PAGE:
Opera soprano Sharlow was the acclaimed ND-born first performing artist

0


I believe Myrna Sharlow, an opera soprano, was the first internationally renowned performing artist to be born in North Dakota.

Sharlow, who was born in Jamestown, began her professional opera career with the Boston Opera Company in 1912, and in 1913 she was declared “the youngest prima donna in the world”. In 1914, she made her first concert tour in Europe, where she received rave reviews for her performances in Paris and London.

Newsletter subscription for email alerts

Myrna Docia Sharlow was born on July 19, 1893 to David and Almira “Myra” (Smith) Sharlow. David was a teacher in Stutsman County and Myra was the niece of Milton H. Smith, president of the Nashville Railroad Co. In 1897, the Sharlows moved to St. Louis, where David was employed as a police officer.

Very young, Myrna displayed remarkable musical aptitude, but due to David’s modest salary, he could not afford an excellent musical education for his daughter. One of the people who observed Myrna’s talent was Marcus Epstein, a renowned pianist and co-founder of the Beethoven Conservatory of Music in St. Louis.

He gave Myrna free piano lessons and also provided her with “free singing lessons. Her first vocal teacher was Ferdinand Jaeger, son of Aurelia Jaeger,” the principal of the Metropolitan Opera School in New York.

In 1909, Myrna obtained an engagement with a prominent company which gave performances in Saint-Louis and Louisville. It was around this time that her mother’s uncle, Milton Smith, learned of Myrna’s incredible musical gifts and agreed to provide her with financial assistance.

Myrna received training in opera music at the Beethoven Conservatory, training in dramatic arts at the Perry School of Oratory and Dramatic Art and training in foreign languages ​​at the Berlitz School of Languages. After graduating from high school and completing her specialist courses, Myrna moved to New York to study under the tutelage of Frederick Bristol, who was a good friend of Ferdinand and Aurelia Jaeger.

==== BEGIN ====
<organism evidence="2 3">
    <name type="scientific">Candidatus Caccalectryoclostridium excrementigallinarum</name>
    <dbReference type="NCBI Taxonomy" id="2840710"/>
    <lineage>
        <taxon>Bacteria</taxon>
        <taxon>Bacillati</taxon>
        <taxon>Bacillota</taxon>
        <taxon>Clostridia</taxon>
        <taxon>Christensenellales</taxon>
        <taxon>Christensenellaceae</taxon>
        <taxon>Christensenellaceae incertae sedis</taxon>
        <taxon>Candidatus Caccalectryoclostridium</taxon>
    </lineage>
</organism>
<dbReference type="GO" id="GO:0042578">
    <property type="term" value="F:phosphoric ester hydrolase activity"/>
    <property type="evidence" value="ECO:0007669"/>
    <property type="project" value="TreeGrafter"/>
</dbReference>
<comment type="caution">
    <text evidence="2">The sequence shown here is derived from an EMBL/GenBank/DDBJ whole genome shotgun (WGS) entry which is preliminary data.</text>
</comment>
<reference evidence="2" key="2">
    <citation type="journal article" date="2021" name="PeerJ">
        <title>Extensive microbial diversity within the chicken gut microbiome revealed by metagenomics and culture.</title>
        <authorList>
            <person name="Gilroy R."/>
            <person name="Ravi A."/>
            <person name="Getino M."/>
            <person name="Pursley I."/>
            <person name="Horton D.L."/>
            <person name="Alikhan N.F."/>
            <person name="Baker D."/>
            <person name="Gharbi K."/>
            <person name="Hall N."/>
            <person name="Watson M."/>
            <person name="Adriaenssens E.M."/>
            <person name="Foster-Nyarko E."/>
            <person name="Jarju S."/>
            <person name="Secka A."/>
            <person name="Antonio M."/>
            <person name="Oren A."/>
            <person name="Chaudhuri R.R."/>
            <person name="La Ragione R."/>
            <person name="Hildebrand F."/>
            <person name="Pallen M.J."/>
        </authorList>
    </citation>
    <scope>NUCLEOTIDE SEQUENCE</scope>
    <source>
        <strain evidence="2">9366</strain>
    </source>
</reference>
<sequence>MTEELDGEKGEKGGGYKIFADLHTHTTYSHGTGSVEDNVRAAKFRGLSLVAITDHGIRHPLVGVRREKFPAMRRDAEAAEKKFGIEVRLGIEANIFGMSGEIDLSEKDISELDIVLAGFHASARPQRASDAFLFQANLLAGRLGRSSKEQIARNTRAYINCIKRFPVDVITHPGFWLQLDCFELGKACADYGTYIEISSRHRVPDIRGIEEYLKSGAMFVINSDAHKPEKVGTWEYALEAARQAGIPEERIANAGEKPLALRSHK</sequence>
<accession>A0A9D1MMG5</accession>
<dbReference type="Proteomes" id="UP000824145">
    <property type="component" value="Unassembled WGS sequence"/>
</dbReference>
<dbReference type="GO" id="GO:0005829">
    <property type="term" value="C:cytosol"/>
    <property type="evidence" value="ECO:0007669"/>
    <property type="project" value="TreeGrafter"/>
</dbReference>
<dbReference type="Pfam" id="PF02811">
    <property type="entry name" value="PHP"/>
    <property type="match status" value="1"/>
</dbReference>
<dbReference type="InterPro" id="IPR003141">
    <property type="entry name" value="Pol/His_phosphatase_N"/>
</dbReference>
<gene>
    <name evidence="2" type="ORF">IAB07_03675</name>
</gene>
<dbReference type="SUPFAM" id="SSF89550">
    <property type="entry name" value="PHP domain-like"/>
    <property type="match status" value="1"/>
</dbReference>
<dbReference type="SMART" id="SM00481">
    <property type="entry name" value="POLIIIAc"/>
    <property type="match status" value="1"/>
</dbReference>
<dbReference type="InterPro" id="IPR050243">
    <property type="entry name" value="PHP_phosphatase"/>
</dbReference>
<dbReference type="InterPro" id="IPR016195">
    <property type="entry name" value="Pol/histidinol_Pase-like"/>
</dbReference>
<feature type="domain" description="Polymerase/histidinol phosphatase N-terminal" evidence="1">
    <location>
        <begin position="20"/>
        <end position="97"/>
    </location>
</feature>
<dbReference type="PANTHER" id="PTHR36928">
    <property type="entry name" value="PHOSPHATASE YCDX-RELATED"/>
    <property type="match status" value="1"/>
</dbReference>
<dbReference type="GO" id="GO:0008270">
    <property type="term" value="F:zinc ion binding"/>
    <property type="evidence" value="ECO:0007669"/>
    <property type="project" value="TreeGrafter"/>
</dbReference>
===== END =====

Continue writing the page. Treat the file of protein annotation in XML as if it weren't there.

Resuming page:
Bristol had helped shape the lyrical careers of some of the country’s best singers, including Olive Fremstad, Alice Nielsen and Marie Sundelius, all of whom were sopranos for the Metropolitan Opera in New York.

Myrna studied under Bristol for two years, and during this time she was featured in local productions of “Kismet”. Bristol arranged an audition for her with Otto H. Kahn, president of the New York Metropolitan Opera Company, who showed genuine interest in signing her.

Before he could do so, Henry Russell, the founder of the Boston Opera Company (BOC), persuaded Myrna to join his company in October 1912. Later that year she made her opera debut. with the BOC as “pretty and flirtatious” Musetta. in Puccini’s classic “La Bohème”.

Even though Myrna played a supporting role, critics noted that she was a new talent with limitless potential. After a few supporting roles, Myrna, on April 2, 1913, was entrusted with the leading female role of Marguerite in the opera “Faust”, which made her the youngest prima donna of a large American opera company. After a few additional roles, Myrna took advantage of a wonderful break that she obtained on March 7, 1914.

Opera fans in Boston were excited because world famous soprano Nellie Melba was about to give a commissioned performance with the BOC, playing the lead role of Mimi in “La Bohème”. Less than an hour before the start of the show, Melba informed Mr. Russell that she was too ill to take the stage. In haste, he contacted Myrna to replace Melba, and her performance was so spectacular that she received nine callbacks.

At the end of the lyrical season, Myrna joined the BOC for a series of concerts in Paris. After the concert tour ended and the other members returned home, Myrna was summoned to London to appear in Zandonai’s first opera, “Francesca de Rimini”.

After returning home and performing in a few operas, Myrna gave concerts across the United States. On May 11, 1915, the BOC went bankrupt and it was soon signed by Cleofonte Campanini, the conductor of the Chicago Grand Opera Company. From 1915 to 1920, Myrna “became one of Chicago’s most active sopranos” and then took a three-year leave to tour.

From March to early May 1921, she gave concerts in London, and from late May to early July, performed in numerous concerts in Paris. Myrna then traveled to Naples, Italy, where she married Edward “Ted” Hitchcock, “a journalist and author.”

Myrna returned to Chicago in 1923 to resume her work with the Chicago Opera Association and also joined the faculty of the Millikin Conservatory of Music to teach voice. With the exception of a few opera tours in Italy in 1924 and 1926, it maintained its base of operations in Chicago.

In 1930 she moved to New York and became a member of the Metropolitan Opera cast, and in 1935 she moved to Boston, where she sang often with the Boston Pops Orchestra.

Myrna Sharlow remained in Massachusetts until her death on August 14, 1952.

“Did You Know That” is written by Curt Eriksmoen and edited by Jan Eriksmoen of Fargo. Send your comments, corrections or column suggestions to Eriksmoens at [email protected]


Leave A Reply

Your email address will not be published.